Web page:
Are jaywalkers entitled to compensation after a car accident?

On Behalf of | May 24, 2024 | Personal Injury |

Jaywalking often leads to car accidents. Even though it is usually illegal, a driver who hits a pedestrian can still be responsible for injuries or damages. Each case is unique. So, even if a jaywalker was hit by a car, they should not assume they have no right to compensation.

They may still claim compensation for medical expenses, lost wages and other damages related to the accident. But it’s important to establish the facts of what exactly happened.

It depends on the driver’s behavior

Connecticut law says both the pedestrian and the driver can share the blame for an accident. For example, imagine a pedestrian jaywalking when a speeding car hits them. If they were partially at fault for an accident, they might still recover damages if the driver was also at fault due to:

  • Driving beyond the legal speed limit
  • Failing to yield the right of way
  • Driving while distracted or impaired

If any of these conditions apply, the driver could pay a portion of the damages. In this scenario, if the court determines the pedestrian is 30% at fault for walking outside a designated crosswalk, their compensation decreases. If they were initially to receive $10,000, they might only get $7,000.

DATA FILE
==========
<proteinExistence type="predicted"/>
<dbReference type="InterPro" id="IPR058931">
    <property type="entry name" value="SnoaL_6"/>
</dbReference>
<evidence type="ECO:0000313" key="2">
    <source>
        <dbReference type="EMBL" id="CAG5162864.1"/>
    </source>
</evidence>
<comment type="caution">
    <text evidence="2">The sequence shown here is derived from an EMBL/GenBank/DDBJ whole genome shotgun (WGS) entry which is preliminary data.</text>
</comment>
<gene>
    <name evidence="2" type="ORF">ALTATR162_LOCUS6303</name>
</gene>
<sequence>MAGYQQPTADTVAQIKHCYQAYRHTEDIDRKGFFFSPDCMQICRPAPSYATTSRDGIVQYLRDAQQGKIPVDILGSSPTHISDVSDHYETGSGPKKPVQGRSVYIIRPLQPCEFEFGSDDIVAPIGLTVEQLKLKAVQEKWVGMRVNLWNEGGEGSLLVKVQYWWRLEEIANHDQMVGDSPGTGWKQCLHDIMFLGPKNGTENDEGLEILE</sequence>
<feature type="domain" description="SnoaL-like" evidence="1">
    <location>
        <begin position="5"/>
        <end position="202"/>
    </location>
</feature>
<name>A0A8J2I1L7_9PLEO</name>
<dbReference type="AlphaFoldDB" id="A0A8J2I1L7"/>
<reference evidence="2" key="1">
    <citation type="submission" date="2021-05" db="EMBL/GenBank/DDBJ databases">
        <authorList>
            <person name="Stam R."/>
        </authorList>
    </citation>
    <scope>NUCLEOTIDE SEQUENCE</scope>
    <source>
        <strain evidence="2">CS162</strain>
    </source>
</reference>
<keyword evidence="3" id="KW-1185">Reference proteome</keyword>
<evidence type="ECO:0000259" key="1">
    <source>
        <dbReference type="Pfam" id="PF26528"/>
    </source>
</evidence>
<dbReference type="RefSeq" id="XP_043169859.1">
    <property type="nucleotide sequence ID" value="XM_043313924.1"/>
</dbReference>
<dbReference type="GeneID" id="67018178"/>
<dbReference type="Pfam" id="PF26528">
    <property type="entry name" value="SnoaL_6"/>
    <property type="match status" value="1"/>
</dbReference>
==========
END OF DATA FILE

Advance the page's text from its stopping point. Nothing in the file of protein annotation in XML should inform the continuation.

It might be better to seek legal help

Knowing the details of the accident, collecting evidence and understanding how car accident laws work can help build a solid case for compensation. This is especially true when dealing with insurers. Insurance companies often try to pay as little as possible. Sometimes, they might even refuse to pay at all.

Dealing with injuries already makes the situation difficult for the victim. When jaywalking is involved, seeking compensation becomes an even more complex process. Because of this, it can be helpful to consult an attorney experienced in personal injury cases. An attorney can help the injured understand their rights and represent their interests in the event of claim disputes or denials by the insurance company.


FindLaw Network